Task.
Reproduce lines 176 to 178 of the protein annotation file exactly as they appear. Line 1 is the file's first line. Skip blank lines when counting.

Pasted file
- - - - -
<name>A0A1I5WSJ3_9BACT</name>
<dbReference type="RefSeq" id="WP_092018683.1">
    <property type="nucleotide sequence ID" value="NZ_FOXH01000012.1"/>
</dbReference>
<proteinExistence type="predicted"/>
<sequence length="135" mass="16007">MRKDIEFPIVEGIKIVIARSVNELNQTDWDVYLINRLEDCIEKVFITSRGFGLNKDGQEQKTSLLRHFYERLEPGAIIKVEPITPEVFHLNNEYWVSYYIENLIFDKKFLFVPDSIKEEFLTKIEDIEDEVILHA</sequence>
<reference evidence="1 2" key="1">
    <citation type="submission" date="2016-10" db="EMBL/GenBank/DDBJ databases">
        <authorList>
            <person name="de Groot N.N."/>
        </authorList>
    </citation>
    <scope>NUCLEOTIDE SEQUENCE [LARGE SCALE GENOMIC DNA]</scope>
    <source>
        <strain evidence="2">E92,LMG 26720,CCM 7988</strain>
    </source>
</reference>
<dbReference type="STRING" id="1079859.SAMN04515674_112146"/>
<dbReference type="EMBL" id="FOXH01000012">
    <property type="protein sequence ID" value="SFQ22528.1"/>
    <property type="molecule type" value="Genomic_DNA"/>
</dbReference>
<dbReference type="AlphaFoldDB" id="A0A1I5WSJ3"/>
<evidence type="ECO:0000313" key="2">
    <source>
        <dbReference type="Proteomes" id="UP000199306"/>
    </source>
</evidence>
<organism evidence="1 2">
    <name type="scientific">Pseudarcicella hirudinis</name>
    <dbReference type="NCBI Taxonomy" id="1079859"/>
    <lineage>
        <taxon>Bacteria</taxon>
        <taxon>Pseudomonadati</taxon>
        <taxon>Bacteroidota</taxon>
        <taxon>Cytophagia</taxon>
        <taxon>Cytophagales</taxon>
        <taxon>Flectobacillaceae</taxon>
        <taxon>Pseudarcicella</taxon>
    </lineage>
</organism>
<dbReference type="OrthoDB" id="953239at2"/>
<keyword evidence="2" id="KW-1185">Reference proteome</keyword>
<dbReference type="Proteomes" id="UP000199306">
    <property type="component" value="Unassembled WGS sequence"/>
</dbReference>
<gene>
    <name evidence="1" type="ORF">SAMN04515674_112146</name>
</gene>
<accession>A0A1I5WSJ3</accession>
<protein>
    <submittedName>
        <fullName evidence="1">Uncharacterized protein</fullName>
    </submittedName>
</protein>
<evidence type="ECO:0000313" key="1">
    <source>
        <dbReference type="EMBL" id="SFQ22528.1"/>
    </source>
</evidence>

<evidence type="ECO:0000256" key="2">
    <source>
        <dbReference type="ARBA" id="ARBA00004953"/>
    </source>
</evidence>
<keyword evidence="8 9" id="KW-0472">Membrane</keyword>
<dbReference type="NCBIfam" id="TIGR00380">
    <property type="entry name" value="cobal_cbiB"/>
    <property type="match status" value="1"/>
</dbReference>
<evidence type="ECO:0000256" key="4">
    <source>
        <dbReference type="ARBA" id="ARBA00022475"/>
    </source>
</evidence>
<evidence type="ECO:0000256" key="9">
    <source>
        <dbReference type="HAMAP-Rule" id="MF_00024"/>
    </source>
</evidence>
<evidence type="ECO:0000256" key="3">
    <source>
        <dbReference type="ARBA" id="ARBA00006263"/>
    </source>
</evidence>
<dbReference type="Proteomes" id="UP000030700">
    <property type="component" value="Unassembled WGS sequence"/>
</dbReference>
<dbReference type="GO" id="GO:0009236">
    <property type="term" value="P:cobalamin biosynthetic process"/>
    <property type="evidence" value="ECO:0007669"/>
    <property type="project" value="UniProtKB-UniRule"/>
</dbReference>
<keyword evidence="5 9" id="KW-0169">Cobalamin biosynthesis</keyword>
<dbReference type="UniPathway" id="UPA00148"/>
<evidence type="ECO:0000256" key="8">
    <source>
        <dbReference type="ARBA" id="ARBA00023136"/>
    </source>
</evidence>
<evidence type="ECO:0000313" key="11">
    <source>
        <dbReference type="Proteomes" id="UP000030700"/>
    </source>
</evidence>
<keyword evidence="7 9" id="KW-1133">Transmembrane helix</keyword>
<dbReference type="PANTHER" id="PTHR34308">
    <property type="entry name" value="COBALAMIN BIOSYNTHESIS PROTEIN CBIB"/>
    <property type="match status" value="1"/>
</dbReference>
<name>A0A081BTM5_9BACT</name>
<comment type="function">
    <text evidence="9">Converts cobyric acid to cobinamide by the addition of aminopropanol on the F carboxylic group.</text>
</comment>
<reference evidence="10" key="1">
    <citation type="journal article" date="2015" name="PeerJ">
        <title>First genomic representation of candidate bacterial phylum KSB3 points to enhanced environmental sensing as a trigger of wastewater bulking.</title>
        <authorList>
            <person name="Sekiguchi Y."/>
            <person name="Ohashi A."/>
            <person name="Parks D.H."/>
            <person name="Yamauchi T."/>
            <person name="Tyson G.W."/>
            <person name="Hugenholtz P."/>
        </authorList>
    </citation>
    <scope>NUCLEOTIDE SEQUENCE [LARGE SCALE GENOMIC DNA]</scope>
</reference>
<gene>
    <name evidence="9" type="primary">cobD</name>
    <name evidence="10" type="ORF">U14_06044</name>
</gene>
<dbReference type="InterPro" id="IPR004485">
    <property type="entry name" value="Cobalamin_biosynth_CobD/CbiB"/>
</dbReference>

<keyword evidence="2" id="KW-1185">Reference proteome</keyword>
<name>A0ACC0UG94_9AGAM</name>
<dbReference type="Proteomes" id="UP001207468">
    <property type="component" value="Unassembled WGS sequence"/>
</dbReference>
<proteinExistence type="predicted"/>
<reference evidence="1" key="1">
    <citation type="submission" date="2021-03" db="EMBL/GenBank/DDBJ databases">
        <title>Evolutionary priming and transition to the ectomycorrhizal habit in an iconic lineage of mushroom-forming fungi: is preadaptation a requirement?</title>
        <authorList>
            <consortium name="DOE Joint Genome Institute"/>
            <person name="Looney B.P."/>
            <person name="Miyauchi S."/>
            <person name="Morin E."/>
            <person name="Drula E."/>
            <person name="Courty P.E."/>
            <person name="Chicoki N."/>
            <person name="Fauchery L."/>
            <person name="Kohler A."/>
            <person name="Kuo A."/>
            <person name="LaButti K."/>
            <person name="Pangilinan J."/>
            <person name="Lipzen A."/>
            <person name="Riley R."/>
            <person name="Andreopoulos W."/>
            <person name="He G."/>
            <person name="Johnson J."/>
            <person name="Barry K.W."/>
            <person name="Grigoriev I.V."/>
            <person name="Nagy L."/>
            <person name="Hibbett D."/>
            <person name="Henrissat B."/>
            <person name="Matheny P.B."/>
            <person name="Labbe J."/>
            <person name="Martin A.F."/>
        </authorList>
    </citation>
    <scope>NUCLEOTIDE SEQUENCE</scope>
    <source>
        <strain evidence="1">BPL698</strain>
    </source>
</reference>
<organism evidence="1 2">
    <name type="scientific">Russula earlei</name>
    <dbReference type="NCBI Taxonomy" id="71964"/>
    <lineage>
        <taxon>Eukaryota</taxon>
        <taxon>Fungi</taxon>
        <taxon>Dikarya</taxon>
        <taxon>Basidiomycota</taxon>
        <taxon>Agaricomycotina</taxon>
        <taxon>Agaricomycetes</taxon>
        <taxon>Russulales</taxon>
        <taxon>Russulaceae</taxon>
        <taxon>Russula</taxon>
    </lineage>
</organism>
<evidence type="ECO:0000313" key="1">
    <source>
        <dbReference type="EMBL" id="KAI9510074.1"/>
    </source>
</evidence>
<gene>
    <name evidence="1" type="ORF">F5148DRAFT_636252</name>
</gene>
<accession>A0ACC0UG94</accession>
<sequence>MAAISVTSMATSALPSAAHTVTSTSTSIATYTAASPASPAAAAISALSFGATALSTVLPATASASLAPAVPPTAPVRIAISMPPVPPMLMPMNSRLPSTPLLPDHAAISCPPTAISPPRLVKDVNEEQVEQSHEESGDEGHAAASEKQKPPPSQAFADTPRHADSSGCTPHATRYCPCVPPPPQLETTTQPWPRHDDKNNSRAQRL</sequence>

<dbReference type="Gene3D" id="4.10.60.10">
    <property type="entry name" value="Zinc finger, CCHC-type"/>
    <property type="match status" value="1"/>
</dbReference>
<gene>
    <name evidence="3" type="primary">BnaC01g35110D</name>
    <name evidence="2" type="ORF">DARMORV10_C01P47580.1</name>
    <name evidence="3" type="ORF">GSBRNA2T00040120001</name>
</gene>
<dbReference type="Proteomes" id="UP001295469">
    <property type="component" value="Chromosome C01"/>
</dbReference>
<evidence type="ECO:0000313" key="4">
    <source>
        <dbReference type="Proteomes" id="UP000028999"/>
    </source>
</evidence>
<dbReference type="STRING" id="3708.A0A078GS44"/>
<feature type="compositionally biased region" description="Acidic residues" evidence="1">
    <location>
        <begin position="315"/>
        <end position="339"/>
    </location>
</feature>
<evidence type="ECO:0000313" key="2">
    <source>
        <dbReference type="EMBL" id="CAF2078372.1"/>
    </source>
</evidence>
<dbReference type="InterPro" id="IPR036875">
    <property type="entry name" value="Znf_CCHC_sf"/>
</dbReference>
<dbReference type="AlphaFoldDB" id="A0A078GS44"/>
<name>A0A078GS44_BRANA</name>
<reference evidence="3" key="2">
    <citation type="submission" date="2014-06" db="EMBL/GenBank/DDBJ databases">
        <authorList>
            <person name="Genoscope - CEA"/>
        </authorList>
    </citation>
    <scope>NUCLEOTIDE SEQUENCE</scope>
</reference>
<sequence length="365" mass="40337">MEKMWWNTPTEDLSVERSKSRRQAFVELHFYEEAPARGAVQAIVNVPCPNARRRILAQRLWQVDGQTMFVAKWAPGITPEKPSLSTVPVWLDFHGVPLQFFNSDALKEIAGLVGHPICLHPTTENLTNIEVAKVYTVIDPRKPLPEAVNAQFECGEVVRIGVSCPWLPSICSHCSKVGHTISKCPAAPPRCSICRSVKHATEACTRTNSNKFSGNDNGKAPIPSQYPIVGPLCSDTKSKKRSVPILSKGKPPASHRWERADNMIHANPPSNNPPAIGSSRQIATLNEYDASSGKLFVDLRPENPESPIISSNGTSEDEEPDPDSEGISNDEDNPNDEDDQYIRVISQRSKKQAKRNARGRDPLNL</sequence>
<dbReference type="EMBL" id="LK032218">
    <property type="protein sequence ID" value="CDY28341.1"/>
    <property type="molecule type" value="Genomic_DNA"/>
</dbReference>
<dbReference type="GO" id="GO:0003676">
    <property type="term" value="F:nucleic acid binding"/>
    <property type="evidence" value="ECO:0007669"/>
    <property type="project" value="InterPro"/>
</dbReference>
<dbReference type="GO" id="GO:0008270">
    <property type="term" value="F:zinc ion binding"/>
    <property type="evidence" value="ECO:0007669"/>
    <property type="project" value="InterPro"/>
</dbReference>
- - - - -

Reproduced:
    </source>
</reference>
<organism evidence="1 2">